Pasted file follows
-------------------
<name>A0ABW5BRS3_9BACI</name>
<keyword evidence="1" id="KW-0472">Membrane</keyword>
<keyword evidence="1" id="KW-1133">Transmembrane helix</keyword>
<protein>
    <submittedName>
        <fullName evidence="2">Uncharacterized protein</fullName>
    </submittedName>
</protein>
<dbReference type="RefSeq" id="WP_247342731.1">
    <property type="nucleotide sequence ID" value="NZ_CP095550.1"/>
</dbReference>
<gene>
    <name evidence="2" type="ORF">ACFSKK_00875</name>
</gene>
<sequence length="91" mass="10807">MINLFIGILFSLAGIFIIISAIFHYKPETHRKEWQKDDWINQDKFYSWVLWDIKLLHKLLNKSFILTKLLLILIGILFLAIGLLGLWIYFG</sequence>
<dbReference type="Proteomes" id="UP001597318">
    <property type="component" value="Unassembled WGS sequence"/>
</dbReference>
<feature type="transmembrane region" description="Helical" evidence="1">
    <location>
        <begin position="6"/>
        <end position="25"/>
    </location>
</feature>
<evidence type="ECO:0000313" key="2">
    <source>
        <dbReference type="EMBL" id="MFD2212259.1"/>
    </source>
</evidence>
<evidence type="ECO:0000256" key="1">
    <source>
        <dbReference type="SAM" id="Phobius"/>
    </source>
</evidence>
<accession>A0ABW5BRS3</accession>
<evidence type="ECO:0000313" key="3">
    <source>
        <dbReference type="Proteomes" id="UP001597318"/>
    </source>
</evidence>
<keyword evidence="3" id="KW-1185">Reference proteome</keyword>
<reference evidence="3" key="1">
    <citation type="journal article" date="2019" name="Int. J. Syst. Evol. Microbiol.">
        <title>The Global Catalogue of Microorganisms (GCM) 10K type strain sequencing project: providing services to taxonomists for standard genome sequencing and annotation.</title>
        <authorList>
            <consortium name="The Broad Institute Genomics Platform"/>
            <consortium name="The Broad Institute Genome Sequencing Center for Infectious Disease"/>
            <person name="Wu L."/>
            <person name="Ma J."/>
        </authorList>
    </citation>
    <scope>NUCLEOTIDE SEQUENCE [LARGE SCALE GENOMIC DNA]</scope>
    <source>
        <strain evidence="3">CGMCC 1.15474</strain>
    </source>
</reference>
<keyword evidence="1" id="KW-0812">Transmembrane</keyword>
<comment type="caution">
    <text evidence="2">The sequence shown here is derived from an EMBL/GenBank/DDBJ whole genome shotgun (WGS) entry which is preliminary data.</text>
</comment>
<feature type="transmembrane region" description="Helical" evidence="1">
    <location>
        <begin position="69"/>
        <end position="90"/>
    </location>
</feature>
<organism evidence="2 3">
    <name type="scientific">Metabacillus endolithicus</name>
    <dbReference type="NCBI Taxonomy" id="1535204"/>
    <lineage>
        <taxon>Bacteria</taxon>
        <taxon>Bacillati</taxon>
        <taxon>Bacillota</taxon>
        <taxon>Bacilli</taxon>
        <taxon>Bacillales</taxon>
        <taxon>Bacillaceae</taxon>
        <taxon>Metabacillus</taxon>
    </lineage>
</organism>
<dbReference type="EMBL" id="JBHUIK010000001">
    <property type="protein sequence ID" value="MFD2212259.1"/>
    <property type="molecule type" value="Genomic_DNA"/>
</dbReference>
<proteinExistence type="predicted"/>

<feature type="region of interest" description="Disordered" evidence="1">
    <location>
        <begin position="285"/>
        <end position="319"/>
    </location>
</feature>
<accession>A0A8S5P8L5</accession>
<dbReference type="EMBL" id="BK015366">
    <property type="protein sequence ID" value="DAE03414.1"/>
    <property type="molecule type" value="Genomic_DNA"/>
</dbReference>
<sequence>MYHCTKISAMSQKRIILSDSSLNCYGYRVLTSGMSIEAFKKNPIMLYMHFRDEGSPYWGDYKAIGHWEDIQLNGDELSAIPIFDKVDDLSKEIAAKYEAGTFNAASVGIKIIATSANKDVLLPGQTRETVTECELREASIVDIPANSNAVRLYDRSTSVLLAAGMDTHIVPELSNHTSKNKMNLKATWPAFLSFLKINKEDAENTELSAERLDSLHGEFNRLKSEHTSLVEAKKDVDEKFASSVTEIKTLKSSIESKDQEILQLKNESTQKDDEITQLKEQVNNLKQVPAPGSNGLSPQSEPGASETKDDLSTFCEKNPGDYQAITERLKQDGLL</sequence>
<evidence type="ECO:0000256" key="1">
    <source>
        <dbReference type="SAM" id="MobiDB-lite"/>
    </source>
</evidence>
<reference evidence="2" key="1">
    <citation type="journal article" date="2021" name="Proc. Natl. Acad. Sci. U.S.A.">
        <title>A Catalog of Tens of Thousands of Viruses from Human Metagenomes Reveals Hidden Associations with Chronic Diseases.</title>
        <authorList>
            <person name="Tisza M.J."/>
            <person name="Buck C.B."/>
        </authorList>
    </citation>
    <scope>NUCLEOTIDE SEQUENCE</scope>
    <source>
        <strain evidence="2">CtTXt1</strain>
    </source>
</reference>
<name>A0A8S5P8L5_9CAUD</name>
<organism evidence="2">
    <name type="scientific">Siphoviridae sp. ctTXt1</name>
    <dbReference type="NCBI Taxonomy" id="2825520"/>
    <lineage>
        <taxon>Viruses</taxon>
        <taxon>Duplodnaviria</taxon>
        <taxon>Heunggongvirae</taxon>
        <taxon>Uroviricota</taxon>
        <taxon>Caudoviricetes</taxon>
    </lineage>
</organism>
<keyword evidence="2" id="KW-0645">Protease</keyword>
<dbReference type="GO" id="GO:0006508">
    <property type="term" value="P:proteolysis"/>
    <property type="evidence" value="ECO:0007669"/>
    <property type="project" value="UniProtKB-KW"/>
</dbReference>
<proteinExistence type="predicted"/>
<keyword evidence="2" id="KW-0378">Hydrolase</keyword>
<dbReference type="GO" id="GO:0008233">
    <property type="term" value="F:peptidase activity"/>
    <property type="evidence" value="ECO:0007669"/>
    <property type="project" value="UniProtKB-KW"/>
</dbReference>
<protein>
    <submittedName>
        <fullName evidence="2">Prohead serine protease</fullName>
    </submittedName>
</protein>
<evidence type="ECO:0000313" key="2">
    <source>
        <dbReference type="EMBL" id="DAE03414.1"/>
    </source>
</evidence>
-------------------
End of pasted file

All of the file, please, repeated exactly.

<name>A0ABW5BRS3_9BACI</name>
<keyword evidence="1" id="KW-0472">Membrane</keyword>
<keyword evidence="1" id="KW-1133">Transmembrane helix</keyword>
<protein>
    <submittedName>
        <fullName evidence="2">Uncharacterized protein</fullName>
    </submittedName>
</protein>
<dbReference type="RefSeq" id="WP_247342731.1">
    <property type="nucleotide sequence ID" value="NZ_CP095550.1"/>
</dbReference>
<gene>
    <name evidence="2" type="ORF">ACFSKK_00875</name>
</gene>
<sequence length="91" mass="10807">MINLFIGILFSLAGIFIIISAIFHYKPETHRKEWQKDDWINQDKFYSWVLWDIKLLHKLLNKSFILTKLLLILIGILFLAIGLLGLWIYFG</sequence>
<dbReference type="Proteomes" id="UP001597318">
    <property type="component" value="Unassembled WGS sequence"/>
</dbReference>
<feature type="transmembrane region" description="Helical" evidence="1">
    <location>
        <begin position="6"/>
        <end position="25"/>
    </location>
</feature>
<evidence type="ECO:0000313" key="2">
    <source>
        <dbReference type="EMBL" id="MFD2212259.1"/>
    </source>
</evidence>
<evidence type="ECO:0000256" key="1">
    <source>
        <dbReference type="SAM" id="Phobius"/>
    </source>
</evidence>
<accession>A0ABW5BRS3</accession>
<evidence type="ECO:0000313" key="3">
    <source>
        <dbReference type="Proteomes" id="UP001597318"/>
    </source>
</evidence>
<keyword evidence="3" id="KW-1185">Reference proteome</keyword>
<reference evidence="3" key="1">
    <citation type="journal article" date="2019" name="Int. J. Syst. Evol. Microbiol.">
        <title>The Global Catalogue of Microorganisms (GCM) 10K type strain sequencing project: providing services to taxonomists for standard genome sequencing and annotation.</title>
        <authorList>
            <consortium name="The Broad Institute Genomics Platform"/>
            <consortium name="The Broad Institute Genome Sequencing Center for Infectious Disease"/>
            <person name="Wu L."/>
            <person name="Ma J."/>
        </authorList>
    </citation>
    <scope>NUCLEOTIDE SEQUENCE [LARGE SCALE GENOMIC DNA]</scope>
    <source>
        <strain evidence="3">CGMCC 1.15474</strain>
    </source>
</reference>
<keyword evidence="1" id="KW-0812">Transmembrane</keyword>
<comment type="caution">
    <text evidence="2">The sequence shown here is derived from an EMBL/GenBank/DDBJ whole genome shotgun (WGS) entry which is preliminary data.</text>
</comment>
<feature type="transmembrane region" description="Helical" evidence="1">
    <location>
        <begin position="69"/>
        <end position="90"/>
    </location>
</feature>
<organism evidence="2 3">
    <name type="scientific">Metabacillus endolithicus</name>
    <dbReference type="NCBI Taxonomy" id="1535204"/>
    <lineage>
        <taxon>Bacteria</taxon>
        <taxon>Bacillati</taxon>
        <taxon>Bacillota</taxon>
        <taxon>Bacilli</taxon>
        <taxon>Bacillales</taxon>
        <taxon>Bacillaceae</taxon>
        <taxon>Metabacillus</taxon>
    </lineage>
</organism>
<dbReference type="EMBL" id="JBHUIK010000001">
    <property type="protein sequence ID" value="MFD2212259.1"/>
    <property type="molecule type" value="Genomic_DNA"/>
</dbReference>
<proteinExistence type="predicted"/>

<feature type="region of interest" description="Disordered" evidence="1">
    <location>
        <begin position="285"/>
        <end position="319"/>
    </location>
</feature>
<accession>A0A8S5P8L5</accession>
<dbReference type="EMBL" id="BK015366">
    <property type="protein sequence ID" value="DAE03414.1"/>
    <property type="molecule type" value="Genomic_DNA"/>
</dbReference>
<sequence>MYHCTKISAMSQKRIILSDSSLNCYGYRVLTSGMSIEAFKKNPIMLYMHFRDEGSPYWGDYKAIGHWEDIQLNGDELSAIPIFDKVDDLSKEIAAKYEAGTFNAASVGIKIIATSANKDVLLPGQTRETVTECELREASIVDIPANSNAVRLYDRSTSVLLAAGMDTHIVPELSNHTSKNKMNLKATWPAFLSFLKINKEDAENTELSAERLDSLHGEFNRLKSEHTSLVEAKKDVDEKFASSVTEIKTLKSSIESKDQEILQLKNESTQKDDEITQLKEQVNNLKQVPAPGSNGLSPQSEPGASETKDDLSTFCEKNPGDYQAITERLKQDGLL</sequence>
<evidence type="ECO:0000256" key="1">
    <source>
        <dbReference type="SAM" id="MobiDB-lite"/>
    </source>
</evidence>
<reference evidence="2" key="1">
    <citation type="journal article" date="2021" name="Proc. Natl. Acad. Sci. U.S.A.">
        <title>A Catalog of Tens of Thousands of Viruses from Human Metagenomes Reveals Hidden Associations with Chronic Diseases.</title>
        <authorList>
            <person name="Tisza M.J."/>
            <person name="Buck C.B."/>
        </authorList>
    </citation>
    <scope>NUCLEOTIDE SEQUENCE</scope>
    <source>
        <strain evidence="2">CtTXt1</strain>
    </source>
</reference>
<name>A0A8S5P8L5_9CAUD</name>
<organism evidence="2">
    <name type="scientific">Siphoviridae sp. ctTXt1</name>
    <dbReference type="NCBI Taxonomy" id="2825520"/>
    <lineage>
        <taxon>Viruses</taxon>
        <taxon>Duplodnaviria</taxon>
        <taxon>Heunggongvirae</taxon>
        <taxon>Uroviricota</taxon>
        <taxon>Caudoviricetes</taxon>
    </lineage>
</organism>
<keyword evidence="2" id="KW-0645">Protease</keyword>
<dbReference type="GO" id="GO:0006508">
    <property type="term" value="P:proteolysis"/>
    <property type="evidence" value="ECO:0007669"/>
    <property type="project" value="UniProtKB-KW"/>
</dbReference>
<proteinExistence type="predicted"/>
<keyword evidence="2" id="KW-0378">Hydrolase</keyword>
<dbReference type="GO" id="GO:0008233">
    <property type="term" value="F:peptidase activity"/>
    <property type="evidence" value="ECO:0007669"/>
    <property type="project" value="UniProtKB-KW"/>
</dbReference>
<protein>
    <submittedName>
        <fullName evidence="2">Prohead serine protease</fullName>
    </submittedName>
</protein>
<evidence type="ECO:0000313" key="2">
    <source>
        <dbReference type="EMBL" id="DAE03414.1"/>
    </source>
</evidence>